Project Description

Project Overview

Everyone knows what it feels like to have an idea that’s really nothing more than just that.. an idea. But to Carlos, Cooper, and Tyler, founders and owners of Bomfy B., their idea was much more than just an idea to them. And so after months of discussing different options, and dreaming of success, they decided to say “tuck it” and sought out the ZIP Idea Lab to help further their idea, and find a solution to their problem “How might we create and sell a blanket with a foot pocket to SDSU students?”

Upon arrival, the team was assigned a project manager and set up with a project plan that incorporated the six steps of the Design Thinking process and the respective tools that accompany each step.

Project Plan

Idea Lab Project Plan for Bomfy B


The team began in the empathy stage of the Design Thinking process where they were guided on how to develop an emotional understanding of the different people involved in their problem statement – “How might we create and sell a blanket with a foot pocket to SDSU students?” Using research, observation, and engagement the Bomfy team did just that.

In research they started by uncovering what is already known. This entailed researching and learning from successful entrepreneurs in similar industries (i.e. Jeff Kearl, co-founder of Stance socks), looking at potential manufacturers, and doing intel on competitors to see what worked and what needed to be changed.

Through observation the team studied how SDSU students interacted with other brands like Blenders and Pura Vida Bracelets. They identified strategies those companies used to connect with customers through the quality of their products and attractive lifestyles they represented.

Throughout their work, the team began to understand what it would take to develop their idea to its full extent and realized it involved much more than just launching a product; to reach full potential, Bomfy also needed to build a reputable brand image.

To gain a deeper understanding of the problem, the project manager helped the team create a survey to engage with the people involved. The survey collected data from SDSU students regarding price, color, fabric, willingness to purchase, etc. It also included A/B testing to see which designs and branding aspects appealed most to students.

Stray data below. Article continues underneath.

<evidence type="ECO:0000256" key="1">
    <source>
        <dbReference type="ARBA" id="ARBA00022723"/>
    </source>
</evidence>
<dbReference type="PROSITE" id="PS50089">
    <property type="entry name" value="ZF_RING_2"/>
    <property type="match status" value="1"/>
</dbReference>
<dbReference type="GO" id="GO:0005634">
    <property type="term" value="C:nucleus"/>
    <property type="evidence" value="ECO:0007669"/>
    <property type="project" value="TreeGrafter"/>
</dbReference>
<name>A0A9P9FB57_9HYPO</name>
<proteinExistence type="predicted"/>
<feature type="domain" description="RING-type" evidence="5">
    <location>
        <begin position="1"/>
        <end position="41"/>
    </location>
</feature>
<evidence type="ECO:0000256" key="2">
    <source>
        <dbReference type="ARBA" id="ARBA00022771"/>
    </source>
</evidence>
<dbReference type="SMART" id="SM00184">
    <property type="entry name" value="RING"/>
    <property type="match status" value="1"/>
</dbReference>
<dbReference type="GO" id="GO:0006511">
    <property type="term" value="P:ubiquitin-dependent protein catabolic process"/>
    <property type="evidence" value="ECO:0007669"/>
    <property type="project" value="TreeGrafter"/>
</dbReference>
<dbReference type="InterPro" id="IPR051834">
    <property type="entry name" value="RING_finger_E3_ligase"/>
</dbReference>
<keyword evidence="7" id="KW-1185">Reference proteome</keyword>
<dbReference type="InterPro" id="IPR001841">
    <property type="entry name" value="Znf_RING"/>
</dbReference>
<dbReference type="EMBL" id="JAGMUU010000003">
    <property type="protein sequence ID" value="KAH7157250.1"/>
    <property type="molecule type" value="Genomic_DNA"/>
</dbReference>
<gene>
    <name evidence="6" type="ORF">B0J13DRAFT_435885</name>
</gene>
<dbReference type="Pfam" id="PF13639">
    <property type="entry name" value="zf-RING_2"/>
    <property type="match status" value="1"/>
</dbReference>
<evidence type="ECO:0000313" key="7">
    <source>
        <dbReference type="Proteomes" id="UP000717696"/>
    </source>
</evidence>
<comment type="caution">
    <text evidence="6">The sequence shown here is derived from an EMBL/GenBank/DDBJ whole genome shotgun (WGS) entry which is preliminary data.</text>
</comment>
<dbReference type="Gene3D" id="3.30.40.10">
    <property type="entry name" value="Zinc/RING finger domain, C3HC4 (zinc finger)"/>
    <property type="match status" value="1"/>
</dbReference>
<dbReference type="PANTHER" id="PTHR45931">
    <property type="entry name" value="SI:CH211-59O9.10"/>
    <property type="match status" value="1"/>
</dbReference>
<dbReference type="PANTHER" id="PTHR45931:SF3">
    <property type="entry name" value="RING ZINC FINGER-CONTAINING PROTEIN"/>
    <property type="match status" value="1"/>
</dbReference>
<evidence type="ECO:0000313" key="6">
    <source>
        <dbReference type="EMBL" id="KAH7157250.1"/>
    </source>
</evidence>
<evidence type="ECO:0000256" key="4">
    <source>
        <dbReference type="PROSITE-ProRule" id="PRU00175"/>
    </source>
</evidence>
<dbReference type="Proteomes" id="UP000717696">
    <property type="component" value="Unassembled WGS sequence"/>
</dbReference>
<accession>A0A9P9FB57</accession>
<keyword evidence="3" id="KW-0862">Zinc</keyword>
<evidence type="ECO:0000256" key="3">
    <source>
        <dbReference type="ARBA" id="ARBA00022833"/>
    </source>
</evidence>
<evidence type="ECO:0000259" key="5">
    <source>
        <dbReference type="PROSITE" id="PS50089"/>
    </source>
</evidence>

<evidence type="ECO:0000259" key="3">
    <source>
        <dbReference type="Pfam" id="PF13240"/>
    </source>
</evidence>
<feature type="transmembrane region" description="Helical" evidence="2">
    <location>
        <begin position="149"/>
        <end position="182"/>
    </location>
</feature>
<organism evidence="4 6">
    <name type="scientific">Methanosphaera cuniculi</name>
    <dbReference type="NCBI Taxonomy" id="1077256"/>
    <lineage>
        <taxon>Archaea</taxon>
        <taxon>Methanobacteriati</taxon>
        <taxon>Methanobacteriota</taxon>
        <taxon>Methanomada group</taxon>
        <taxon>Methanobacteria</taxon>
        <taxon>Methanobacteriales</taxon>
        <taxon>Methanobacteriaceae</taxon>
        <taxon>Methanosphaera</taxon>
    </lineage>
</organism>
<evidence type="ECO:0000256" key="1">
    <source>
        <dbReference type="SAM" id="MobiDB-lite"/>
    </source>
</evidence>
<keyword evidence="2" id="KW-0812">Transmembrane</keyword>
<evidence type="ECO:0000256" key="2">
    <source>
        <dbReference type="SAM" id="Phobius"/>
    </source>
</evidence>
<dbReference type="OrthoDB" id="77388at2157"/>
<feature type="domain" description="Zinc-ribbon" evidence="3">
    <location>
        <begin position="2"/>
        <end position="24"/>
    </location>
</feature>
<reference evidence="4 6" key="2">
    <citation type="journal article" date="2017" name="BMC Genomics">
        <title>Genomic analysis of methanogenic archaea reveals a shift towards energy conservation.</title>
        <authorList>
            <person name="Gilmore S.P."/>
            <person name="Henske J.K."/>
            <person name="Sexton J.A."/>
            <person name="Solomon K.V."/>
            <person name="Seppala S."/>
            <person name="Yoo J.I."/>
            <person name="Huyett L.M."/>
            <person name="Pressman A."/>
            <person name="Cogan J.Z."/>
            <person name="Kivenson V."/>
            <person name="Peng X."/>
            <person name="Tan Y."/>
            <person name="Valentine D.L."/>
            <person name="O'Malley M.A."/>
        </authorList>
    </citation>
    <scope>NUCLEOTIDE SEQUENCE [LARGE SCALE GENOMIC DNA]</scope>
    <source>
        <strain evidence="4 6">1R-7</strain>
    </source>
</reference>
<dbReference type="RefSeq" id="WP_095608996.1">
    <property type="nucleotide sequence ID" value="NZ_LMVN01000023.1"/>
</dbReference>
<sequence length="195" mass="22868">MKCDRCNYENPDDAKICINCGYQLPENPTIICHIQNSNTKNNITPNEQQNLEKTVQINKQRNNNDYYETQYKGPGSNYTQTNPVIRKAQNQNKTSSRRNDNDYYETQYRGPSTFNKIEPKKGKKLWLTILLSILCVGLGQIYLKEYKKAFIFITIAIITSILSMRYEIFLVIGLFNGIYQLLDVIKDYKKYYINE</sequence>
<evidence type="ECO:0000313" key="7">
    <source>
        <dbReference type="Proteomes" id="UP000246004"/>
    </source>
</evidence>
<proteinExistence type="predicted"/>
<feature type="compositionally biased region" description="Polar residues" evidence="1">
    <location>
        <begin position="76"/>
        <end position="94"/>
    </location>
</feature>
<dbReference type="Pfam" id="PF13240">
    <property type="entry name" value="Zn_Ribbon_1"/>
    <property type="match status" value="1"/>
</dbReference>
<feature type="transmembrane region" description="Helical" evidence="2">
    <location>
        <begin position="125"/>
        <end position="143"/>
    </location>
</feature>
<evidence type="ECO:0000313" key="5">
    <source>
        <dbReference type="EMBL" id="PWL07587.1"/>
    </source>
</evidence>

The clients were also instructed to do in person interviews in which they could gauge students’ interest in their idea of a blanket with a foot pocket. To do this, the boys talked to students on campus that were willing to lend a moment of their time, asking questions like, “Do you ever have to deal with cold feet when using a blanket?” And, “Would you be interested in a blanket that prevents the problem of cold feet?” Through these interviews, Bomfy was able to open up the floor for more authentic conversation which helped them gain insights not only through information provided in the responses, but also through the body language that accompanied those responses.

With the empathy gained in the first stage of the process, Bomfy B. was ready to move to define and start making sense of it all.


In the define stage, the team began to organize the data from empathy and identify specific needs and insights using the synthesize tool. After synthesize, the boys started reframing their problem statement considering all the different perspectives they learned about through empathy. The first big takeaway from define was that there was in fact a potential market for a blanket with a foot pocket. The team also noticed that a majority of the people they engaged with said fabric, color, and price were most important to them when it came to buying a blanket. Considering this information, Bomfy updated their problem to reflect these insights with a new “how might we..” statement that was as follows: “How might we manufacture and sell a blanket with a foot pocket that maintains an affordable price point and attracts SDSU students through design and comfort?